Reformers had to reconcile their desire to create moral order and their quest to enhance personal freedom. They did this through a vision of freedom that was liberating and controlling at the same time. On the one hand, reformers insisted that their goal was to enable Americans to enjoy genuine liberty. In a world in which personal freedom increasingly meant the opportunity to compete for economic gain and individual self-improvement, they spoke of liberating Americans from various forms of “slavery” that made it impossible to succeed—slavery to drink, to poverty, to sin.

On the other hand, reformers insisted that self-fulfillment came through self-discipline. Their definition of the free individual was the person who internalized the practice of self-control. Philip Schaff, a German minister who emigrated to Pennsylvania in 1843, wrote that “true national freedom, in the American view,” was “anything but an absence of restraint.” Rather, it “rests upon a moral groundwork, upon the virtue of self-possession and self-control in individual citizens.” In some ways, reformers believed, American society suffered from an excess of liberty—the anarchic “natural liberty” John Winthrop had warned against in the early days of Puritan Massachusetts, as opposed to the “Christian liberty” of the morally upright citizen.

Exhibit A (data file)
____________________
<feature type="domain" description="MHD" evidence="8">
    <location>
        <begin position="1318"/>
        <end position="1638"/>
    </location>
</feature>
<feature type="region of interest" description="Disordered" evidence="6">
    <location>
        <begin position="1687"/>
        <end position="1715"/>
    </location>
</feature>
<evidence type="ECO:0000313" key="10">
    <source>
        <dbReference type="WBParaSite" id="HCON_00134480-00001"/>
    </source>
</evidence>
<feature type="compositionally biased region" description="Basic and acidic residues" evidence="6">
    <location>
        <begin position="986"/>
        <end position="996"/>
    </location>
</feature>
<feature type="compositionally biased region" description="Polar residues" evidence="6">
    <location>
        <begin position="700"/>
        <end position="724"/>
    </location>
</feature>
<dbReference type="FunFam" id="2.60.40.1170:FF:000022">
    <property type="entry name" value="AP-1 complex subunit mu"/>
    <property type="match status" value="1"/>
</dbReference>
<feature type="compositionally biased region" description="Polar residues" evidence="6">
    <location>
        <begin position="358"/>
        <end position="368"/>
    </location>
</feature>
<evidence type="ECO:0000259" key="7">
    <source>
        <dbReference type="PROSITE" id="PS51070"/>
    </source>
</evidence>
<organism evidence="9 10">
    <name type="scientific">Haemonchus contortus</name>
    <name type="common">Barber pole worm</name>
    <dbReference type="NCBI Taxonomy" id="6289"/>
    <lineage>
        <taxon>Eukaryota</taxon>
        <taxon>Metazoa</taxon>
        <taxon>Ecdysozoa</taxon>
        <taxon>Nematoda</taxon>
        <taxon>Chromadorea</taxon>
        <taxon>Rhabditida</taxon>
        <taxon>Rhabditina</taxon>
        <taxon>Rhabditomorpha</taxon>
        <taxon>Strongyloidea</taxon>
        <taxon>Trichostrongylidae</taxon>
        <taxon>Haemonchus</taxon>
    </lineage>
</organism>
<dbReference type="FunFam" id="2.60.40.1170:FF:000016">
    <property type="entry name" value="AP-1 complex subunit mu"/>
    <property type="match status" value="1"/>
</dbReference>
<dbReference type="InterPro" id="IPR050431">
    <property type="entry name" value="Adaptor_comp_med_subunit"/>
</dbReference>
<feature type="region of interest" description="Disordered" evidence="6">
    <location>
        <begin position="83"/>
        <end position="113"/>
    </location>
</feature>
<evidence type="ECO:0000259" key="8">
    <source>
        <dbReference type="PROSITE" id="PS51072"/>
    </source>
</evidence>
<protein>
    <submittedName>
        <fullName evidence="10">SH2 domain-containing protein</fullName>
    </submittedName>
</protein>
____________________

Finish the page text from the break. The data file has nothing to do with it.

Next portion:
Many religious groups in the East worried that settlers in the West and immigrants from abroad lacked self-control and led lives of vice, exhibited by drinking, violations of the Sabbath, and lack of Protestant devotion. They formed the American Tract Society, the American Bible Society, and other groups that flooded eastern cities and the western frontier with copies of the gospel and pamphlets promoting religious virtue. Between 1825 and 1835, the pamphlets distributed by the Tract Society amounted to more than 500 million pages. Both their understanding of freedom and their ability to take advantage of the new printing technologies influenced the era’s reform movements.

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